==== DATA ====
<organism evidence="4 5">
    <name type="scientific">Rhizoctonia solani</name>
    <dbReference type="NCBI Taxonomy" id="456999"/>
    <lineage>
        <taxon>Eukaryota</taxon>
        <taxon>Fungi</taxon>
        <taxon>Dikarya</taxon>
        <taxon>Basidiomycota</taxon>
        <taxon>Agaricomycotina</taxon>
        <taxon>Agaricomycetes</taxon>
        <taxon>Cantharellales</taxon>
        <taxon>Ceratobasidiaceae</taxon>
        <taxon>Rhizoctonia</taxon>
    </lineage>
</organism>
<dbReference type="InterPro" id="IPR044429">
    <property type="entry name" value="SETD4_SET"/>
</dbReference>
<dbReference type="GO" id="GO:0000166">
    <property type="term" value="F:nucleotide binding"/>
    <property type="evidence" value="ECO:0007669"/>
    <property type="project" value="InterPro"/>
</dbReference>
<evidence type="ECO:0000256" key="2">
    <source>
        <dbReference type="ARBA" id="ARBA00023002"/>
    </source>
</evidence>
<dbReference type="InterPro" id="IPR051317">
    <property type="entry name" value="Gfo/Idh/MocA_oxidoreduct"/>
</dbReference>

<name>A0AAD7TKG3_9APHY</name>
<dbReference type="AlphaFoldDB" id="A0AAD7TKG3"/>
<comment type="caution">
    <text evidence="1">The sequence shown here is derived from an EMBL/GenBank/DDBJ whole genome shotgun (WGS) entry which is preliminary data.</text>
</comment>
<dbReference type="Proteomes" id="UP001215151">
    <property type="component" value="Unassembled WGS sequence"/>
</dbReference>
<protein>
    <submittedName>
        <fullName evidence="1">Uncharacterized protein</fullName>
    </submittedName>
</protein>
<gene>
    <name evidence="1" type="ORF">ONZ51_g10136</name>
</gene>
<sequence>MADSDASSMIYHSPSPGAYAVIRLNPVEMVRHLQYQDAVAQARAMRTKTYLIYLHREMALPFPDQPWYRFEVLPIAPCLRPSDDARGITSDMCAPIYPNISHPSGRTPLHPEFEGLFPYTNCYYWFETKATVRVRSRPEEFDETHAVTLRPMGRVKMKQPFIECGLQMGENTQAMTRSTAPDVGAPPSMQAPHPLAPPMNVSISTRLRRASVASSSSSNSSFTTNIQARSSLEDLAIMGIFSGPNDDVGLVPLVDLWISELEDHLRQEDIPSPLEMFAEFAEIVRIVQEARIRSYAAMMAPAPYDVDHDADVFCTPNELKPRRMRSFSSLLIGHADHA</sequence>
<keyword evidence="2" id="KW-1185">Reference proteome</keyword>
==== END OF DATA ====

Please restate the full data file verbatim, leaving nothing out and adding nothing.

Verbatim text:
<organism evidence="4 5">
    <name type="scientific">Rhizoctonia solani</name>
    <dbReference type="NCBI Taxonomy" id="456999"/>
    <lineage>
        <taxon>Eukaryota</taxon>
        <taxon>Fungi</taxon>
        <taxon>Dikarya</taxon>
        <taxon>Basidiomycota</taxon>
        <taxon>Agaricomycotina</taxon>
        <taxon>Agaricomycetes</taxon>
        <taxon>Cantharellales</taxon>
        <taxon>Ceratobasidiaceae</taxon>
        <taxon>Rhizoctonia</taxon>
    </lineage>
</organism>
<dbReference type="InterPro" id="IPR044429">
    <property type="entry name" value="SETD4_SET"/>
</dbReference>
<dbReference type="GO" id="GO:0000166">
    <property type="term" value="F:nucleotide binding"/>
    <property type="evidence" value="ECO:0007669"/>
    <property type="project" value="InterPro"/>
</dbReference>
<evidence type="ECO:0000256" key="2">
    <source>
        <dbReference type="ARBA" id="ARBA00023002"/>
    </source>
</evidence>
<dbReference type="InterPro" id="IPR051317">
    <property type="entry name" value="Gfo/Idh/MocA_oxidoreduct"/>
</dbReference>

<name>A0AAD7TKG3_9APHY</name>
<dbReference type="AlphaFoldDB" id="A0AAD7TKG3"/>
<comment type="caution">
    <text evidence="1">The sequence shown here is derived from an EMBL/GenBank/DDBJ whole genome shotgun (WGS) entry which is preliminary data.</text>
</comment>
<dbReference type="Proteomes" id="UP001215151">
    <property type="component" value="Unassembled WGS sequence"/>
</dbReference>
<protein>
    <submittedName>
        <fullName evidence="1">Uncharacterized protein</fullName>
    </submittedName>
</protein>
<gene>
    <name evidence="1" type="ORF">ONZ51_g10136</name>
</gene>
<sequence>MADSDASSMIYHSPSPGAYAVIRLNPVEMVRHLQYQDAVAQARAMRTKTYLIYLHREMALPFPDQPWYRFEVLPIAPCLRPSDDARGITSDMCAPIYPNISHPSGRTPLHPEFEGLFPYTNCYYWFETKATVRVRSRPEEFDETHAVTLRPMGRVKMKQPFIECGLQMGENTQAMTRSTAPDVGAPPSMQAPHPLAPPMNVSISTRLRRASVASSSSSNSSFTTNIQARSSLEDLAIMGIFSGPNDDVGLVPLVDLWISELEDHLRQEDIPSPLEMFAEFAEIVRIVQEARIRSYAAMMAPAPYDVDHDADVFCTPNELKPRRMRSFSSLLIGHADHA</sequence>
<keyword evidence="2" id="KW-1185">Reference proteome</keyword>